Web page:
A 12.9% increase in government revenue, from 31% to 35% would be huge!
And yet again, do we aspire to the OECD average or to the top of the OECD. All the important tables we compare ourselves to we wish to be at the top of not at the average or even worse to be below average.
“we cannot and should not increase the overall tax take”
Yeah that. Despite the fact NZ has a relatively low total tax take in comparison worldwide and very low compared to those countries at the top of all the leaderboards we like to compete on, we continue to believe that we can have all the benefits the higher tax countries have without paying that tax.
Science funding is being cut because National are adamantly opposed to tax increases/new taxes
Truth be told I blame decreased science funding on the ridiculous proposition that National and Labour both subscribe to - that we cannot and should not raise taxes. This despite all evidence worldwide indicating low taxation results in shitty lives for the population (with the exception of tax haven microstates).
Within that stupid pool of limited taxation any distinctions are arbitrary, in short the government can and does change the law frequently to move moneys around between the sub-pools.
I don’t find his surly bovver boy shtick endearing either
Especially since when you talk to people who have actual contact with him he is apparently smart and hard working, he apparently actually reads and comments on some of the grant applications and they are not light reading.
There are talented hard working people in the National party but we don't get to see much of them and even less of the work they do - disappointing really.
warp ten rhetoric
Unlike for example the right honourable Mr Joyce in full "I see nothing mode"
Do I like politics consisting of a bunch of kids (god I'm old) shouting their dislike of the PM, and lets just for a second do them the courtesy of considering their dislike to be genuine, in rude terms? No I think we could do better with political debate.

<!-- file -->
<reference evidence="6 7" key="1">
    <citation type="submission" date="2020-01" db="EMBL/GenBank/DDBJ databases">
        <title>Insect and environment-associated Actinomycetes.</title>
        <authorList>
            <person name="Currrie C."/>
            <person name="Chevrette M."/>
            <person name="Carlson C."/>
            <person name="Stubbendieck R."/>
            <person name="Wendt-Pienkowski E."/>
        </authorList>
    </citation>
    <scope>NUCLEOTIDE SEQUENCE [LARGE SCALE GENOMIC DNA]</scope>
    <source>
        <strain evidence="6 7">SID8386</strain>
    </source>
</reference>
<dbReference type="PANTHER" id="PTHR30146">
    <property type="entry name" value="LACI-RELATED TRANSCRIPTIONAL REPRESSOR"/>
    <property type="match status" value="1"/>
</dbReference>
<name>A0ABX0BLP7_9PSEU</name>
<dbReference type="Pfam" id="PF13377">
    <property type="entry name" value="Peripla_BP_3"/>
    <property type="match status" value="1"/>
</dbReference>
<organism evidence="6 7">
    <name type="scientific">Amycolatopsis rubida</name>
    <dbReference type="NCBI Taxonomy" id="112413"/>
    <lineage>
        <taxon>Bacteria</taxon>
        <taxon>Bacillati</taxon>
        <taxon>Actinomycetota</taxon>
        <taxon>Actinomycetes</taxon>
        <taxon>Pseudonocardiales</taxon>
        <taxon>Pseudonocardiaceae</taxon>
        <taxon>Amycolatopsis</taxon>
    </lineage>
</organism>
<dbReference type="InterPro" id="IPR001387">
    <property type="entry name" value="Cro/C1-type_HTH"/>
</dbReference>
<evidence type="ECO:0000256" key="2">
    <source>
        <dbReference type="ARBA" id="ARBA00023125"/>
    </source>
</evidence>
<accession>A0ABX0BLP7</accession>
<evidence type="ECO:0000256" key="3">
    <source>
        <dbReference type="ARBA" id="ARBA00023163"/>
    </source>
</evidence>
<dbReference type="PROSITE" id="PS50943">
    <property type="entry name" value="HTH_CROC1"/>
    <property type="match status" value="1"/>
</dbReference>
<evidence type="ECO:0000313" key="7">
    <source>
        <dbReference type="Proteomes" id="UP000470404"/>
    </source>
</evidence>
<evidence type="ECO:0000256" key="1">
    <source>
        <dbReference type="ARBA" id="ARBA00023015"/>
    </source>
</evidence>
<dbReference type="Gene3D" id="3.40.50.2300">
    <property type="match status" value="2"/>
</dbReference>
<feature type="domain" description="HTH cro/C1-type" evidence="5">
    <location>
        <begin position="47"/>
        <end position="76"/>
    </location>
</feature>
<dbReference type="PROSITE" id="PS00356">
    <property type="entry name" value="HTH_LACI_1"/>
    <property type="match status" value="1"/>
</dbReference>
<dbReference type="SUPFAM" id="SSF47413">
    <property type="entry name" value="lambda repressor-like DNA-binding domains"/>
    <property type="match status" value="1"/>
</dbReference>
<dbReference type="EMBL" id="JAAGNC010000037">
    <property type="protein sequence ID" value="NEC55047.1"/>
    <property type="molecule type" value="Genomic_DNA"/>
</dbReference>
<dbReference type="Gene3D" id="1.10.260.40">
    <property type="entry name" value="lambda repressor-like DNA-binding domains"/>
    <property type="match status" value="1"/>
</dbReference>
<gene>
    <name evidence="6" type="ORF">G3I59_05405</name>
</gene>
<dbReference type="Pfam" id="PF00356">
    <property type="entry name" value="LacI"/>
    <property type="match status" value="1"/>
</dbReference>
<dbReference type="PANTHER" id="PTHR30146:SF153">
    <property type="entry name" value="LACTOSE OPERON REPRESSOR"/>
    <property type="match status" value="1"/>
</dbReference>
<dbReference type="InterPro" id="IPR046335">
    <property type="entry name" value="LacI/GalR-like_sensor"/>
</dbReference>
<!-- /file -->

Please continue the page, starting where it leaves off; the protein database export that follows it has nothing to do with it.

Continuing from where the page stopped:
But National has hung it's hat on being John Key's party and make a very very big deal of him being such a nice man him all having "drug 'imself up from 'umble beginnings". Not exactly in the deep end of the intellectual political debate pool either really.
You're right we should expect more from our representatives. Perhaps National could start by bringing some serious thinking to the hustings. So far though the prize for that race has to go to The Greens whose commitment to evidence-based policy is refreshing, if not complete.
But NZ doesn’t have grad-level jobs for people with science degrees, either. I know several people with reasonably good degrees in bioscience who have been unable to get any kind of grad-level job (often winding up in IT/teaching/overseas).
Yup. The brutal fact is that a good MSc is worth almost nothing. We pay our managers, finance and admin staff "market rates" but we pay our technicians the lowest amount we can get away with. We see people all the time make the entirely rational decision to take their talent and intelligence and use it in careers that actually will allow them to pay their mortgage. And yet our senior executives continue to get pay rises.
Part of the problem is the continued starvation of the science funding but a part of it is a management problem.
As for teaching - most of our techs can get an instant pay rise by going to teachers training college with a clear defined career path from there - sigh.